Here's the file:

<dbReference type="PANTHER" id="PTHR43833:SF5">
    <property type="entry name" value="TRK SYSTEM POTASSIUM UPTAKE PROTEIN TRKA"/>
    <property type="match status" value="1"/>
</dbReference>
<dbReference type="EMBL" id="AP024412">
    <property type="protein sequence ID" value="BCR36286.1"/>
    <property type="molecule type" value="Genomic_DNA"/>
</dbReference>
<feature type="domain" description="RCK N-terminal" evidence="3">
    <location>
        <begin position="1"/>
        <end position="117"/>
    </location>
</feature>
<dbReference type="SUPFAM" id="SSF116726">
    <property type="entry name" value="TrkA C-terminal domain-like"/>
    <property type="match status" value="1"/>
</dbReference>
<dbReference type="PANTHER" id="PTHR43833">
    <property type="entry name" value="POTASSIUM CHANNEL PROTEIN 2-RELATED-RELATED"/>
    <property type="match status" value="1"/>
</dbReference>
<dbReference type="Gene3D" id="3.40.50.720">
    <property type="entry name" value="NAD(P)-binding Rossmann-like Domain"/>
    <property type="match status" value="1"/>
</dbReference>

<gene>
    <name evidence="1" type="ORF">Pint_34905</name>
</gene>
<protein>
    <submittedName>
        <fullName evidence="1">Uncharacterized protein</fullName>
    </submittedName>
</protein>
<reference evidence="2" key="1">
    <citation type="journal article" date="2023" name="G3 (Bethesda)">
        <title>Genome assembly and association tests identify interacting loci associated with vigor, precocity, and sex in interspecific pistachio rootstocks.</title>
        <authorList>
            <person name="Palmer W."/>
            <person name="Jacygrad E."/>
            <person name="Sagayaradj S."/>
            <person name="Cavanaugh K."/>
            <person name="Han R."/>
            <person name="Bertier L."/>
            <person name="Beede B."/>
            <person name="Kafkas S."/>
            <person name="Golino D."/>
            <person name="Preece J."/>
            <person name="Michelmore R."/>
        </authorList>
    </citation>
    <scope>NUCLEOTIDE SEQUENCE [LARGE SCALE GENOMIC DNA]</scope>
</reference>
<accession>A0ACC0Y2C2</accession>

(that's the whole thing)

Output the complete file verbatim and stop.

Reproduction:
<dbReference type="PANTHER" id="PTHR43833:SF5">
    <property type="entry name" value="TRK SYSTEM POTASSIUM UPTAKE PROTEIN TRKA"/>
    <property type="match status" value="1"/>
</dbReference>
<dbReference type="EMBL" id="AP024412">
    <property type="protein sequence ID" value="BCR36286.1"/>
    <property type="molecule type" value="Genomic_DNA"/>
</dbReference>
<feature type="domain" description="RCK N-terminal" evidence="3">
    <location>
        <begin position="1"/>
        <end position="117"/>
    </location>
</feature>
<dbReference type="SUPFAM" id="SSF116726">
    <property type="entry name" value="TrkA C-terminal domain-like"/>
    <property type="match status" value="1"/>
</dbReference>
<dbReference type="PANTHER" id="PTHR43833">
    <property type="entry name" value="POTASSIUM CHANNEL PROTEIN 2-RELATED-RELATED"/>
    <property type="match status" value="1"/>
</dbReference>
<dbReference type="Gene3D" id="3.40.50.720">
    <property type="entry name" value="NAD(P)-binding Rossmann-like Domain"/>
    <property type="match status" value="1"/>
</dbReference>

<gene>
    <name evidence="1" type="ORF">Pint_34905</name>
</gene>
<protein>
    <submittedName>
        <fullName evidence="1">Uncharacterized protein</fullName>
    </submittedName>
</protein>
<reference evidence="2" key="1">
    <citation type="journal article" date="2023" name="G3 (Bethesda)">
        <title>Genome assembly and association tests identify interacting loci associated with vigor, precocity, and sex in interspecific pistachio rootstocks.</title>
        <authorList>
            <person name="Palmer W."/>
            <person name="Jacygrad E."/>
            <person name="Sagayaradj S."/>
            <person name="Cavanaugh K."/>
            <person name="Han R."/>
            <person name="Bertier L."/>
            <person name="Beede B."/>
            <person name="Kafkas S."/>
            <person name="Golino D."/>
            <person name="Preece J."/>
            <person name="Michelmore R."/>
        </authorList>
    </citation>
    <scope>NUCLEOTIDE SEQUENCE [LARGE SCALE GENOMIC DNA]</scope>
</reference>
<accession>A0ACC0Y2C2</accession>